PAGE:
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Is Your Child Ready?

The joy of early tennis success is exciting. It can happen more frequently for female players’ as females develop physically faster. Some  young players can match the power of female pros early on. When an adolescent is athletically talented and committed to her sport, demonstrating dominance in her age group she will move on to the next level of competition. She will continue moving up to the next level until the end over end trajectory displaying physical skill, athletic ability, and results will at some point bring her to the decision of college tennis or professional tennis. Obviously this is the short version of the scenario.  There are often bumps in the road on the way. But let’s assume she has moved forward in a fairly rapid progression, has had the opportunity to test the professional tour and produced some impressive results.  The player may be physically ready for the next level but is she psycho-socially, mentally and developmentally ready for the next step? Even following the guide-lines of the WTA Player Age Eligibility rules the developmental stresses on young players are not to be underestimated.

Even though a player is supported by her parents supervision as she steps into the professional arena she will be taking on the pressure of repeat performances to maintain rankings, playing on different surfaces, in different time zones, with different weather conditions. The top professionals devote their lives to being prepared for these challenges. When you think about an adolescent making a commitment to training, participating with coaches, agents, attending player functions, participating in sponsorships obligations on a day to day basis it is not difficult to see how developmentally it can be overwhelming. it is not a surprise when these rising stars burn-out, lose their drive, or begin to doubt their abilities which can lead to drops in their performance.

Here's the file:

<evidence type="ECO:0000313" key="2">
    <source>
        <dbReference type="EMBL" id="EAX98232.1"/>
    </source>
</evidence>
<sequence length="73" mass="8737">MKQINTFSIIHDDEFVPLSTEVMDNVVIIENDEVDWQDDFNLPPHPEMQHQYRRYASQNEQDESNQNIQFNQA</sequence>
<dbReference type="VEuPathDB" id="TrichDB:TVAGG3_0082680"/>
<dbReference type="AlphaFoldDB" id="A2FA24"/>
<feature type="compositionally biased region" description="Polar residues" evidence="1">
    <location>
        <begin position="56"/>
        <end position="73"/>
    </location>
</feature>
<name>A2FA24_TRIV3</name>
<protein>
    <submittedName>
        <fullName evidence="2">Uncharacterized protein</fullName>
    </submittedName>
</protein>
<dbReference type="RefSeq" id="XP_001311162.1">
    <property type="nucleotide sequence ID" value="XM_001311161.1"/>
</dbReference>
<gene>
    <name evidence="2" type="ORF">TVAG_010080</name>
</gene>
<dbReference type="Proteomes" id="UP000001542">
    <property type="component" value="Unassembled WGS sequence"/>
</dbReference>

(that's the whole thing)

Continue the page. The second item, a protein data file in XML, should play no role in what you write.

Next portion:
So far this is glum, but the following are three inspiring articles, the first Australian, Ash Barty, turned pro just after 14 years old. She left the professional tour in 2014, returned in 2016 and became number one in the world in 2019. Canadian, Rebecca Marino, turned pro at 17, retired at 22, and at 30 returned to the tour. She is now making it into main draws. American, Coco Gauff, turned pro at 14 years old and is currently 36 on the WTA tour. She took some breaks along the way after feeling that she temporarily had lost her purpose for playing.

These are a rare breed of athletes that have an opportunity and a platform to participate at these levels. Mental, social, developmental readiness is as important if not more, than physical readiness to thrive and grow as a person and an athlete.

Ash Barty

Rebecca Marino

Coco Gauff

End of Year Reflections

End of Year Refections

No doubt 2020 has been an extremely challenging year for athletes’ of every level of participation. It is easy to fall into the void of focusing on the negatives as there are an abundance to list. Everything from athletic seasons being cancelled, athlete’s missing out on their freshman year or senior year of high school competition, the list can be extensive.

Without being inauthentic with your feelings it is equally important to recognize the headway that is occurring in taming Covid-19, and athletes’ getting back to their lives. A vaccine is looking promising and health care workers are beginning to receive it.  Yes, it doesn’t make athletes feel any better that they have lost a season but in the long run it is a blip on the larger screen of time. The bigger picture is that the Pandemic has effected the world not just the Bay Area. You are not alone.  The high school athlete is particularly vulnerable to the stresses that the pandemic has created in their lives. The Greater Good Magazine has an informative article explaining why the younger population may be more stressed, anxious or depressed than other age groups. The article isn’t sport specific but it is still a useful read.